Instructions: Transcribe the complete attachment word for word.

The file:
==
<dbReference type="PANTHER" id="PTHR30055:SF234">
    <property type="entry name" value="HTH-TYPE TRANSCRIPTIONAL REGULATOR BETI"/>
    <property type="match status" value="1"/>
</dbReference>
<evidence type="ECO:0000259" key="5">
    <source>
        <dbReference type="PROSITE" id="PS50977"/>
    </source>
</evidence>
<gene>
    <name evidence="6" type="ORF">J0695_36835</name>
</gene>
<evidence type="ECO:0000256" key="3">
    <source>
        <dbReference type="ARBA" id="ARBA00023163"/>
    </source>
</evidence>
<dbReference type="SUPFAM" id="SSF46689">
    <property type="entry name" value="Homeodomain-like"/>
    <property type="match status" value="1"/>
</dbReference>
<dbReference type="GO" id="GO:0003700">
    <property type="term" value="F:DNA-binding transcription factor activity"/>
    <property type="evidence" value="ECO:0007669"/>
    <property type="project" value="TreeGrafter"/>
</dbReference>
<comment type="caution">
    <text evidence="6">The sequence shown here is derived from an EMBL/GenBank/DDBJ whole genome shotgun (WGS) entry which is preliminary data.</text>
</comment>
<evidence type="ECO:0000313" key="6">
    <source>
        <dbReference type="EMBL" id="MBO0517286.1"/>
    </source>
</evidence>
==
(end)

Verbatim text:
<dbReference type="PANTHER" id="PTHR30055:SF234">
    <property type="entry name" value="HTH-TYPE TRANSCRIPTIONAL REGULATOR BETI"/>
    <property type="match status" value="1"/>
</dbReference>
<evidence type="ECO:0000259" key="5">
    <source>
        <dbReference type="PROSITE" id="PS50977"/>
    </source>
</evidence>
<gene>
    <name evidence="6" type="ORF">J0695_36835</name>
</gene>
<evidence type="ECO:0000256" key="3">
    <source>
        <dbReference type="ARBA" id="ARBA00023163"/>
    </source>
</evidence>
<dbReference type="SUPFAM" id="SSF46689">
    <property type="entry name" value="Homeodomain-like"/>
    <property type="match status" value="1"/>
</dbReference>
<dbReference type="GO" id="GO:0003700">
    <property type="term" value="F:DNA-binding transcription factor activity"/>
    <property type="evidence" value="ECO:0007669"/>
    <property type="project" value="TreeGrafter"/>
</dbReference>
<comment type="caution">
    <text evidence="6">The sequence shown here is derived from an EMBL/GenBank/DDBJ whole genome shotgun (WGS) entry which is preliminary data.</text>
</comment>
<evidence type="ECO:0000313" key="6">
    <source>
        <dbReference type="EMBL" id="MBO0517286.1"/>
    </source>
</evidence>